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Agency Unlawfully Terminated Peace Officer After He Returned From Leave
In 2006, the Department of the California Highway Patrol (CHP) hired Stanley Vincent as a peace officer. Vincent, a native of Haiti, stood in loco parentis to his sister, who had paranoid schizophrenia. Vincent regularly traveled to Haiti to help with her care. In 2007 and 2010, Vincent took emergency leave from his CHP duties to care for his sister. On those occasions, CHP did not require him to fill out any forms prior to traveling for these emergencies, nor did it require him to provide any medical certifications.
On November 9, 2014, Haitian law enforcement informed Vincent that his sister had left the family home and was wandering the streets of Port-au-Prince. Vincent informed CHP Sergeant Eric Martinez that he might need to take an emergency leave of absence. The next day, Vincent told Sergeant Brian DeMattia that his sister was missing in Haiti, and requested a two-week leave of absence. Sergeant DeMattia notified Captain Mark D’Arelli that Vincent needed to leave the country to attend to family matters.
On November 11, 2014, Vincent left for Haiti. Over the next three days, two sergeants attempted to contact Vincent about his absence. One of the sergeants requested that Vincent come into the office to determine whether his request met CHP’s family leave criteria. Vincent did not respond to these messages.
On November 14, 2014, CHP labeled Vincent absent without leave (AWOL) when he failed to show for work. Six days later, Captain D’Arelli directed CHP to initiate an investigation into Vincent’s AWOL status. On November 25, 2014, Vincent contacted Lieutenant Mike Bueno from Haiti and requested an additional eight days of emergency leave. Lieutenant Bueno ordered Vincent to return to work immediately.
On December 4, 2014, Vincent returned to work and submitted documentation about his leave, including medical and financial documents that showed his support for his sister. CHP refused to accept or evaluate the documents and opened an investigation into “possible adverse action issues” for being AWOL. CHP later expanded the scope of the investigation to include charges of dishonesty and mishandling of evidence-based on misdated booking forms. CHP’s investigation substantiated all charges against Vincent but failed to mention that Vincent had requested family care leave before departing for Haiti. Based on the investigation’s findings, Commissioner Joseph Farrow terminated Vincent.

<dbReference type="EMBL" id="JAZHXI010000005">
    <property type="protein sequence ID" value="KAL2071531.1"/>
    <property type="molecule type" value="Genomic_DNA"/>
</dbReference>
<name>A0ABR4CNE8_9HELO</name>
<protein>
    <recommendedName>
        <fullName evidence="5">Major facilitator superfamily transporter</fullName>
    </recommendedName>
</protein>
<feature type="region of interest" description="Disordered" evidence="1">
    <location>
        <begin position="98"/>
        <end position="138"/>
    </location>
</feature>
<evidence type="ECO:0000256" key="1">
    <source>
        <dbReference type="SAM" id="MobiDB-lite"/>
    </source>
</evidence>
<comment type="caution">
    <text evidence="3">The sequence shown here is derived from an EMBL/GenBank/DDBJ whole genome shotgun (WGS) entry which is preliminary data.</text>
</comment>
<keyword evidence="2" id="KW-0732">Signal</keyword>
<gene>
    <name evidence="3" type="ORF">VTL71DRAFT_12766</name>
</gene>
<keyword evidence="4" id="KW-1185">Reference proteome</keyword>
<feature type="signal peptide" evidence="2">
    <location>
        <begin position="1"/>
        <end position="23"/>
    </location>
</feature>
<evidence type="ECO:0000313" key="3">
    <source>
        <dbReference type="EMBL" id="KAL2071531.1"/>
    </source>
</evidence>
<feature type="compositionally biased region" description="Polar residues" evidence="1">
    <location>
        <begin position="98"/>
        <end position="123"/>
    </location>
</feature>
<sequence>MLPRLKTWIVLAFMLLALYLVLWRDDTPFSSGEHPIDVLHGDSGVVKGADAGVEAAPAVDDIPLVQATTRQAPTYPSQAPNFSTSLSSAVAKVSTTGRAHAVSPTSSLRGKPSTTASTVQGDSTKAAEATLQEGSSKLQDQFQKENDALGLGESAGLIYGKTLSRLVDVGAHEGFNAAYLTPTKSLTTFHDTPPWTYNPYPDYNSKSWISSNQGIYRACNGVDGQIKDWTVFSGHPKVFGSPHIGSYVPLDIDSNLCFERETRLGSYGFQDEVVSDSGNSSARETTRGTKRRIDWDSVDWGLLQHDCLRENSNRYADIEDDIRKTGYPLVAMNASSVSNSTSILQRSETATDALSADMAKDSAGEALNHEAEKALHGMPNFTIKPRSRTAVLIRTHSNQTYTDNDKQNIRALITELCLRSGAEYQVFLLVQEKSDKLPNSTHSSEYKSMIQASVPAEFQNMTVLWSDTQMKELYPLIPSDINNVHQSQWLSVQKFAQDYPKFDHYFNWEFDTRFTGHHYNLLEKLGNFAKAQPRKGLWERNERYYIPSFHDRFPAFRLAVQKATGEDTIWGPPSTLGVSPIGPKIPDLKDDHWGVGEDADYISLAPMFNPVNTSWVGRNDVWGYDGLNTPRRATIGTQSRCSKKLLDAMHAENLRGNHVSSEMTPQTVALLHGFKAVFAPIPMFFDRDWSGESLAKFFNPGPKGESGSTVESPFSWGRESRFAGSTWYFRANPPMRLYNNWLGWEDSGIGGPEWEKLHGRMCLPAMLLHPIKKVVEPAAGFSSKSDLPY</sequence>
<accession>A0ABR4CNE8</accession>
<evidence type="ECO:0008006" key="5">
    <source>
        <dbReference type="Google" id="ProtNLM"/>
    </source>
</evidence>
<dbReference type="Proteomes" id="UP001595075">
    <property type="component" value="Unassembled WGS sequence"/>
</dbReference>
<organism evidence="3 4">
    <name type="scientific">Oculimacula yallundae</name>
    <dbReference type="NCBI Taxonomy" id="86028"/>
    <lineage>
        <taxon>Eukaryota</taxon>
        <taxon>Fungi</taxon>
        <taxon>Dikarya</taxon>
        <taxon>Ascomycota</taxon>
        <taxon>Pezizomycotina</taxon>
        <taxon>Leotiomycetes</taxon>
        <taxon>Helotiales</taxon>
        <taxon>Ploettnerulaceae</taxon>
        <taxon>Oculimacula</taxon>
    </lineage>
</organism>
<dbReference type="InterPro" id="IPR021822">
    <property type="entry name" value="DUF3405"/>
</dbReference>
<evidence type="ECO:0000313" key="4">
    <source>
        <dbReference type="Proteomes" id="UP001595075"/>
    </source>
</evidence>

Vincent sued CHP for wrongful termination, and violations of the California Family Rights Act (CFRA) and Fair Employment and Housing Act (FEHA). After Vincent prevailed at trial, CHP filed motions for judgment notwithstanding the verdict and a new trial. The trial court denied these motions, and CHP appealed.
On appeal, CHP alleged that Vincent was ineligible for CFRA leave because he did not stand in loco parentis to his sister. The Court of Appeal disagreed, finding that the evidence showed that Vincent provided for his sister, including financially, on a day-to-day basis for nearly two decades.
CHP further alleged that Vincent failed to notify CHP of his in loco parentis claim. The Court of Appeal disagreed, citing to Vincent’s notice to Sergeant DeMattia about his family situation before he left for Haiti. Sergeant DeMattia, in turn, informed Captain D’Arelli of Vincent’s family’s situation. The Court of Appeal also found that any lack of notice to CHP was the result of CHP’s failure to follow CFRA regulations and ask Vincent for more information about his parental relationship with his sister.
CHP also alleged that Vincent failed to provide CHP with the requisite medical certification for his CFRA leave. Again, the Court of Appeal disagreed, citing to medical documentation that Vincent provided upon his return from Haiti that CHP refused to accept or evaluate.
Lastly, CHP alleged that Vincent’s FEHA claim failed because he did not provide sufficient evidence that CHP intentionally retaliated against him for taking protected leave. The Court of Appeal disagreed. The jury had seen that the CHP’s investigation omitted the fact that Vincent requested emergency leave before leaving for Haiti. The Court found that this deliberate concealment supported the jury’s determination that CHP possessed retaliatory intent when it fired Vincent.
The Court of Appeal found that substantial evidence supported the jury’s determination that Vincent proved his CFRA and FEHA claims.
Vincent v. Department of the California Highway Patrol (Cal. Ct. App. Aug. 31, 2021) 2021 WL 3878390, unpublished.
Employers must be proactive in complying with all requirements of the CFRA, including gathering sufficient information from employees as to their eligibility for protected leave. Here, the Court of Appeal emphasized that the employee had communicated about the need for his leave, but that the employer did not follow up.